Feeds

American data pimper exposes ad equation

26,000 tracked, 15 opt out

Top three mobile application threats

How much notice did American ISPs provide when testing NebuAd's Phorm-like behavioral ad targeter? Not as much as NebuAd CEO Bob Dykes would have you believe.

Responding to an open letter from three big-name US Congressman, Middle American ISP Embarq Corp. has admitted that before activating NebuAd's deep packet inspection hardware, it notified customers with no more than an update to its 5,000-word privacy policy.

Bob Dykes has always claimed that NebuAd's ISP partners provide "direct notice" to customers. Speaking to The Reg in April, he was adamant that a paragraph posted to an ISP's website or buried in its terms of service does not qualify as direct notification. And when he testified before Congress last week, he said that ISPs customers always receive an email or a letter or some extra words in their billing statements.

Of course, even these methods are less then adequate. As Ed Markey, chairman of the House Subcommittee on Telecommunications and the Internet, told Dykes during last week's Congressional hearing, NebuAd should always require an opt-in. In an effort to target online ads, NebuAd's deep packet inspection hardware tracks the search and browsing activity of web surfers from inside an ISP's network.

At one point during the hearing, Markey accused Dykes of "beating consumers." But Dykes insisted his system maintains user privacy by anonymizing IP addresses and offering an opt-out.

Earlier in the week, Markey and fellow Congressmen John D. Dingell (chairman of the House Committee on Energy and Commerce) and Joe Barton (ranking member of the House Committee on Energy and Commerce) fired a letter at the Kansas-based Embarq, demanding details on the NebuAd test it performed earlier this year. Since The Reg first contacted the company in April, it has openly acknowledged the test, but refused to give specifics.

As it turns out, Embarq tested the technology on about 26,000 broadband customers in Gardner, Kansas over the course of about two weeks. During that time, only 15 customers opt-ed out.

Chances are, most of the 26,000 didn't realize there was brand new language buried somewhere in the company's privacy policy.

Nonetheless, Embarq says it provided customers with adequate notice. "Embarq followed the prevailing industry practices of the most similar business model, that of online advertising networks, which also collect anonymous information across multiple unrelated web sites and use it to serve personalized display advertisements," the company explained this week in a letter to Markey, Dingell, and Barton.

But ordinary ad networks aren't tracking all your browsing activity from inside your ISP. In failing to require an opt-in, NebuAd and other behavioral ad targeters may run afoul of the Communications Act of 1934, the Cable Act of 1984, the Electronic Communications Privacy Act, and other wiretapping-related US statutes.

Of course, Embarq says it conducted its very own legal analysis of the situation, and the company has no doubt that an opt-out is enough.

It should be noted, however, that NebuAd's cookie-based opt-out isn't quite an opt-out. Ars Technica has spoken with a network engineer who's worked with NebuAd's hardware, and he confirmed that even if you opt-out, NebuAd continues to collect your browsing activity.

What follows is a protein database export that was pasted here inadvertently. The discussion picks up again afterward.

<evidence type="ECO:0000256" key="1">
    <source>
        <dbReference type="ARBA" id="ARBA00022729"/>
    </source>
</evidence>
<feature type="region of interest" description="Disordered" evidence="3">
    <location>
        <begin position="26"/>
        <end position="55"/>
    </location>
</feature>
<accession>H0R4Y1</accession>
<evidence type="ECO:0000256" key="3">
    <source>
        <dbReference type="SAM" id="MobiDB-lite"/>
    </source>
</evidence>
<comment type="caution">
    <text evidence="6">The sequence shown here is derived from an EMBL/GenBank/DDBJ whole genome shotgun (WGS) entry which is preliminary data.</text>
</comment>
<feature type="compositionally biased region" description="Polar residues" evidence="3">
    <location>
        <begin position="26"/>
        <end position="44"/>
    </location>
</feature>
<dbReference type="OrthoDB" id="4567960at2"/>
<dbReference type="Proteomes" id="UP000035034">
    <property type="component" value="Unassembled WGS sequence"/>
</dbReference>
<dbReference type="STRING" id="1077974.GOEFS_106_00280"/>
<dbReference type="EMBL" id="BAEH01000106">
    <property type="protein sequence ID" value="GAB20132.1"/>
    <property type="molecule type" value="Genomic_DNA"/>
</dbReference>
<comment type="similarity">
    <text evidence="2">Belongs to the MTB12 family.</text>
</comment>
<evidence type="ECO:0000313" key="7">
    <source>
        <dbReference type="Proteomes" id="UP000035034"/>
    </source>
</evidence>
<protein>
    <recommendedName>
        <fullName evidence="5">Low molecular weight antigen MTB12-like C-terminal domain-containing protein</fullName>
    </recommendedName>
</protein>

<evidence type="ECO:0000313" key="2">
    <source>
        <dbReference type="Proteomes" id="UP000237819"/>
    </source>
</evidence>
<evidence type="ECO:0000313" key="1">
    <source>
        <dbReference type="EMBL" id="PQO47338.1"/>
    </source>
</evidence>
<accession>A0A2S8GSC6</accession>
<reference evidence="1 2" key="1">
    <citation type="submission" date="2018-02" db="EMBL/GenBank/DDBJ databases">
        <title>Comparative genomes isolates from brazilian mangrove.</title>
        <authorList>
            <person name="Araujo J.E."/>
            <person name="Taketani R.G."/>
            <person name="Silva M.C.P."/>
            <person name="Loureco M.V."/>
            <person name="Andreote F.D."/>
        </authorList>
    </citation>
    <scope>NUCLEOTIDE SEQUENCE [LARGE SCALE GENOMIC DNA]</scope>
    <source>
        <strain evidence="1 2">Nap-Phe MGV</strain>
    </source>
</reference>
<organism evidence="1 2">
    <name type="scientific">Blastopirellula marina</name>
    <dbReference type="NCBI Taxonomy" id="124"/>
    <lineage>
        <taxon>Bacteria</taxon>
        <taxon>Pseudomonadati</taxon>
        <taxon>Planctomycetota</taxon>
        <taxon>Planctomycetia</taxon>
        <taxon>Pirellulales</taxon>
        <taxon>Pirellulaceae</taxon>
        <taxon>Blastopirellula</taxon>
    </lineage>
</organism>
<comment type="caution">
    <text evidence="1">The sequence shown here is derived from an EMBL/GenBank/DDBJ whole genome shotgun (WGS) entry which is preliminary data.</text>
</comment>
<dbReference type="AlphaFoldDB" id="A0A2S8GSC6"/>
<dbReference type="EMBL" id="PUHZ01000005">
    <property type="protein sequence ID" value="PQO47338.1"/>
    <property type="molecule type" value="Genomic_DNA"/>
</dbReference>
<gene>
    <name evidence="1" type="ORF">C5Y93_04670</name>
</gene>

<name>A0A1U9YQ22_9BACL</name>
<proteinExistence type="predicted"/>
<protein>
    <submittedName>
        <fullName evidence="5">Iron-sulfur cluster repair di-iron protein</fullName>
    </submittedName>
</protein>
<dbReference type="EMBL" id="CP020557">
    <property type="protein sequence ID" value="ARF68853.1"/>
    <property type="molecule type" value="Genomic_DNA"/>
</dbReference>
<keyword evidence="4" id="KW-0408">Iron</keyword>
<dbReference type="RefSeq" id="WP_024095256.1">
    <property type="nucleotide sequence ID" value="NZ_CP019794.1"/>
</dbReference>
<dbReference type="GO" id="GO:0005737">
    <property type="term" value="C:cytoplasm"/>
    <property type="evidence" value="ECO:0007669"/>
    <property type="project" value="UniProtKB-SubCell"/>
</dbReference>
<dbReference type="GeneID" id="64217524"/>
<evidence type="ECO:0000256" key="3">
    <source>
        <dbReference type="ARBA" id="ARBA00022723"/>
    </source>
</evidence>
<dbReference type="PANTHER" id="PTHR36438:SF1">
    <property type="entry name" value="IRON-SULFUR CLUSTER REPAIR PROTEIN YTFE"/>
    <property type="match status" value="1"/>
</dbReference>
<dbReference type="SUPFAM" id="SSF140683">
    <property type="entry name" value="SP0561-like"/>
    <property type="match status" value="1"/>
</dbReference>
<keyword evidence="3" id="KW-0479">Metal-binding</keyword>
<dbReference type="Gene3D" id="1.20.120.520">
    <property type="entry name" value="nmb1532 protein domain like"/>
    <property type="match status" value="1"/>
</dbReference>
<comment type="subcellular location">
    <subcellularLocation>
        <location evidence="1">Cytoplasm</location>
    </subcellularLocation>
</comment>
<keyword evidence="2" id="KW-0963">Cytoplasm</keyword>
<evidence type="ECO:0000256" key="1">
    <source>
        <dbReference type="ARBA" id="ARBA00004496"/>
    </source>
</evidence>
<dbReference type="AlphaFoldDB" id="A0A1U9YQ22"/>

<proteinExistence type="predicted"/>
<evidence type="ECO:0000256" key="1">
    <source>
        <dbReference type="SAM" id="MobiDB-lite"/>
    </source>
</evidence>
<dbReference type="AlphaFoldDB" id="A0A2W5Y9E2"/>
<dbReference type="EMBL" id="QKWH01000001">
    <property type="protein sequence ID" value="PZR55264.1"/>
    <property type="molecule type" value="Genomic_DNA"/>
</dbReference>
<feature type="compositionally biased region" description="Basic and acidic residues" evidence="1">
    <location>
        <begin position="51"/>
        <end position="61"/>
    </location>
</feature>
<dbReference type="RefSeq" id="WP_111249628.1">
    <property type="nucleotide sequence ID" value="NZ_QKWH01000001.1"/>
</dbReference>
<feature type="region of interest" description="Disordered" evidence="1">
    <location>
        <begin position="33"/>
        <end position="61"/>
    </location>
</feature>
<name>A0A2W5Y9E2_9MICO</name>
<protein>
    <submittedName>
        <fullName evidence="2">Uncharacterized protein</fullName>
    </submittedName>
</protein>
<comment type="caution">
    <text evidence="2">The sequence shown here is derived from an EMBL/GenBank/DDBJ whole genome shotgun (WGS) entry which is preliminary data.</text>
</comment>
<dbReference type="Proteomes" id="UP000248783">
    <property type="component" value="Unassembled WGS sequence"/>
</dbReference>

"When the user opts out, NebuAd does not collect the data on that user, and we do not serve targeted ads to that user," NebuAd has told us. "The data flowing through the system is immediately and permanently flushed out." The key words here are "data flowing through the system." Your info is still leaving your ISP for a third party. ®

Top three mobile application threats

More from The Register

next story
A black box for your SUITCASE: Now your lost luggage can phone home – quite literally
Breakfast in London, lunch in NYC, and your clothes in Peru
Broadband Secretary of SHEEP sensationally quits Cabinet
Maria Miller finally resigns over expenses row
Skype pimps pro-level broadcast service
Playing Cat and Mouse with the media
EE dismisses DATA-BURNING glitch with Orange Mail app
Bug quietly slurps PAYG credit - yet EE denies it exists
Like Google, Comcast might roll its own mobile voice network
Says anything's possible if regulators approve merger with Time Warner
Turnbull leaves Australia's broadband blackspots in the dark
New Statement of Expectations to NBN Co offers get-out clauses for blackspot builds
Facebook claims 100 MEEELLION active users in India
Who needs China when you've got the next billion in your sights?
Facebook splats in-app chat, whacks brats into crack yakety-yak app
Jibber-jabbering addicts turfed out just as Zuck warned
prev story

Whitepapers

Designing a defence for mobile apps
In this whitepaper learn the various considerations for defending mobile applications; from the mobile application architecture itself to the myriad testing technologies needed to properly assess mobile applications risk.
3 Big data security analytics techniques
Applying these Big Data security analytics techniques can help you make your business safer by detecting attacks early, before significant damage is done.
Five 3D headsets to be won!
We were so impressed by the Durovis Dive headset we’ve asked the company to give some away to Reg readers.
The benefits of software based PBX
Why you should break free from your proprietary PBX and how to leverage your existing server hardware.
Securing web applications made simple and scalable
In this whitepaper learn how automated security testing can provide a simple and scalable way to protect your web applications.